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Researchers: North Dakota has adequate hospital bed capacity for virus; 171 deaths anticipated

Researchers: North Dakota has adequate hospital bed capacity for virus; 171 deaths anticipated

From the North Dakota coronavirus news roundup of the week: March 29-April 4 series
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CHI St. Alexius Health (copy)

CHI St. Alexius Health is a hospital in Bismarck.

Projections from University of Washington researchers suggest that North Dakota is well-positioned with hospital beds to accommodate coronavirus patients over the next four months.

Despite the availability of beds, the model indicates that 171 residents will die over the four-month time period from COVID-19, the disease caused by the virus.

The research from the school’s Institute for Health Metrics and Evaluation predicts that the peak demand on hospital resources in North Dakota will fall on May 1.

Gov. Doug Burgum said at a press conference Monday that he was familiar with the institute’s research and called it “directionally correct” relative to other, less-reliable modeling that various states have used to predict the spread of the virus. But, he said, 171 deaths “is not acceptable to us” and “we do not want to be on that path.”

The research indicates that at the peak of the virus’s spread, 507 hospital beds will be filled statewide, in addition to 76 beds in intensive care units. The figures, including the number of projected deaths, build in an assumption that North Dakota will impose stricter social distancing measures such as a “stay-at-home” order within the next week, said Dr. Ali Mokdad, one of the researchers.

“All these measures are working, and they should be implemented,” he said.

The details of stay-at-home orders vary by state, but they generally require that residents stay at home except for necessary errands such as trips to the grocery store. The orders typically exempt “essential” workers such as power plant or hospital employees from having to stay home.

Burgum has shut down schools, restaurants, bars, entertainment venues, salons and other personal care businesses over the past few weeks. But he has stopped short of issuing even stricter measures such as a stay-at-home order.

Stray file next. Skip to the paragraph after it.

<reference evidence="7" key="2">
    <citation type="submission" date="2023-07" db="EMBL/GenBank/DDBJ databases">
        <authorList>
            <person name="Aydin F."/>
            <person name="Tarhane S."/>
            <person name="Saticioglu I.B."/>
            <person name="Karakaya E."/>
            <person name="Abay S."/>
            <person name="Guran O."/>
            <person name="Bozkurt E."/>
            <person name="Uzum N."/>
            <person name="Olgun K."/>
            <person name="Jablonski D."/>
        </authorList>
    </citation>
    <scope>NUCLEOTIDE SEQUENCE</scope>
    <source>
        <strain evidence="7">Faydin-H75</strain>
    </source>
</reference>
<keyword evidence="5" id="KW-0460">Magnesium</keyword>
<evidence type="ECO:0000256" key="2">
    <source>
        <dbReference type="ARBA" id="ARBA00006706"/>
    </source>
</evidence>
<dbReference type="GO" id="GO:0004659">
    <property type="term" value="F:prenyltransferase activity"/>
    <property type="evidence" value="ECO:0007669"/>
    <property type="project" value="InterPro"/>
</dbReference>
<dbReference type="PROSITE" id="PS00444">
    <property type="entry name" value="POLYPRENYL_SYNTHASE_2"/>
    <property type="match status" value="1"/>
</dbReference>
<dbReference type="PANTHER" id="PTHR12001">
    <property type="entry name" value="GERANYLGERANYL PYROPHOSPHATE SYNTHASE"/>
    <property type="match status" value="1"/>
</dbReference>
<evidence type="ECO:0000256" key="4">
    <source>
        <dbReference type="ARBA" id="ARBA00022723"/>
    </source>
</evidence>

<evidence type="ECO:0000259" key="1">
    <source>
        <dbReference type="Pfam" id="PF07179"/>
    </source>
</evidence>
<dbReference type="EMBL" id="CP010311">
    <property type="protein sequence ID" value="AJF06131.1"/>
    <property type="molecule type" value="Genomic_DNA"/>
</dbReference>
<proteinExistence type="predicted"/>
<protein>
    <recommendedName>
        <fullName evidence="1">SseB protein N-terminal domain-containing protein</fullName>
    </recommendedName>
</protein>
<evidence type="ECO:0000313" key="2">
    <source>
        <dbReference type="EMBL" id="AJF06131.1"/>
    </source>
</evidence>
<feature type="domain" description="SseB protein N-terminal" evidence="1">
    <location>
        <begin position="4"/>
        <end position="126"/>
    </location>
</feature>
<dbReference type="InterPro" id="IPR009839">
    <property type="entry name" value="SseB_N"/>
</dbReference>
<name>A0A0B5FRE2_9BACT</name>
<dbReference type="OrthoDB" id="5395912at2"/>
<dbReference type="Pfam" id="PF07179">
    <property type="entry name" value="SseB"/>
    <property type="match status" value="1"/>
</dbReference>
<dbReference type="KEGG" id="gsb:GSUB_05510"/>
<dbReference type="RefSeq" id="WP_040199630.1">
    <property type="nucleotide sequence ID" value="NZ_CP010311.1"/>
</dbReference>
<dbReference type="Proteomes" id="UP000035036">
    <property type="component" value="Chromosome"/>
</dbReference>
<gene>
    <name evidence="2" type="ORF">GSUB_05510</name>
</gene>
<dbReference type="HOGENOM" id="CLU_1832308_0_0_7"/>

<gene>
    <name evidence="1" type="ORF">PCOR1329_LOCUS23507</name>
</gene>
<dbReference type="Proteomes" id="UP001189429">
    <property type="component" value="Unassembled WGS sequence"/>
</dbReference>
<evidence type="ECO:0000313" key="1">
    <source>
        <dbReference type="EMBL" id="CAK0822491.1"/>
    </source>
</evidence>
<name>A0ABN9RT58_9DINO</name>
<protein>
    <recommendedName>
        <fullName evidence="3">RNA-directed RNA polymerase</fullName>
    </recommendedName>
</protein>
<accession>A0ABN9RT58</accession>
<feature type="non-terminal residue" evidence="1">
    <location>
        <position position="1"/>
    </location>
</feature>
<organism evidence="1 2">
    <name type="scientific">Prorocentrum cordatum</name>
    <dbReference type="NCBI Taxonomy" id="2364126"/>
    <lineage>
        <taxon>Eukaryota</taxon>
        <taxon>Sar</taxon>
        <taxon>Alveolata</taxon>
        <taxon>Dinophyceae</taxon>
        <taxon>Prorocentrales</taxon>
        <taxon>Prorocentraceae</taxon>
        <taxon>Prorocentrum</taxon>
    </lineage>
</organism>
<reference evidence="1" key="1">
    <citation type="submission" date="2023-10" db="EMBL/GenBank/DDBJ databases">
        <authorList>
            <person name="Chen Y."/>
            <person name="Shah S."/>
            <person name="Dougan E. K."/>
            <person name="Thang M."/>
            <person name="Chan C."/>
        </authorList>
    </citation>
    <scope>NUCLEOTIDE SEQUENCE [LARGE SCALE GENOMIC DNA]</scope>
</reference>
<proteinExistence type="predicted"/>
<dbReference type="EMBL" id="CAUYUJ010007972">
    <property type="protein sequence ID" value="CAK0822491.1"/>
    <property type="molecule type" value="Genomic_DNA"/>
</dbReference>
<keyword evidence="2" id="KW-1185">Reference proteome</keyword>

Data from places such as Washington, where the virus was first detected in the United States, shows that “mortality is declining and the need for our medical resources is declining" as states impose stricter measures, Mokdad said.

“I would be very surprised that a state would not implement that in the coming week, especially as for many states and many cities, the peak will happen this week or next week,” he said.

The institute’s research predicts the peak demand on hospital resources for treating patients who contract COVID-19 will fall on April 15 nationally. North Dakota’s peak is projected for several weeks later.

The delay for North Dakota is twofold, Mokdad said. Before the United States imposed bans on travelers from some countries, major cities such as Seattle and New York had a greater number of international travelers, particularly from China, where the pandemic began.

“The virus started there earlier,” he said.

He added that there is some natural social distancing in North Dakota, given that it is a rural state with residents more spread out than in urban areas.

The institute's research relies on data from a number of sources, including the American Hospital Association, individual states and death rate information from China, Italy, South Korea and the United States.

Burgum said state officials have looked at many different models as they respond to the pandemic.

The institute’s figures for the number of total hospital and ICU beds available in North Dakota differ from recent figures state officials have released. While the institute’s data shows that North Dakota’s capacity is expected to be adequate, it estimates that the state will have just 10 ICU beds to spare when the demand on resources peaks.

“Based on New York and what’s going on in other locations, we would want to have a larger margin of error,” Burgum said.

Some hospitals in New York are already overwhelmed with high numbers of coronavirus patients and limited beds, ventilators and personal protective equipment.

North Dakota officials are making “surge” plans in case they see a large spike in cases. North Dakota’s 55 hospitals have the ability to staff 2,098 hospital beds, and they could boost that number to 2,394, Maj. Gen. Alan Dohrmann of the North Dakota National Guard said at a recent press conference.

The state also is considering converting sites in Bismarck and Fargo into makeshift hospitals, if necessary. Officials are eyeing Bismarck State College as one of the potential locations.

Dohrmann said those sites could provide another 4,000 beds.

He said the state has 183 ICU beds, adding that with that amount, “we’re in pretty good shape.”

To view the institute's data, visit covid19.healthdata.org. It is updated daily with the latest projections.

Reach Amy R. Sisk at 701-250-8252 or amy.sisk@bismarcktribune.com.

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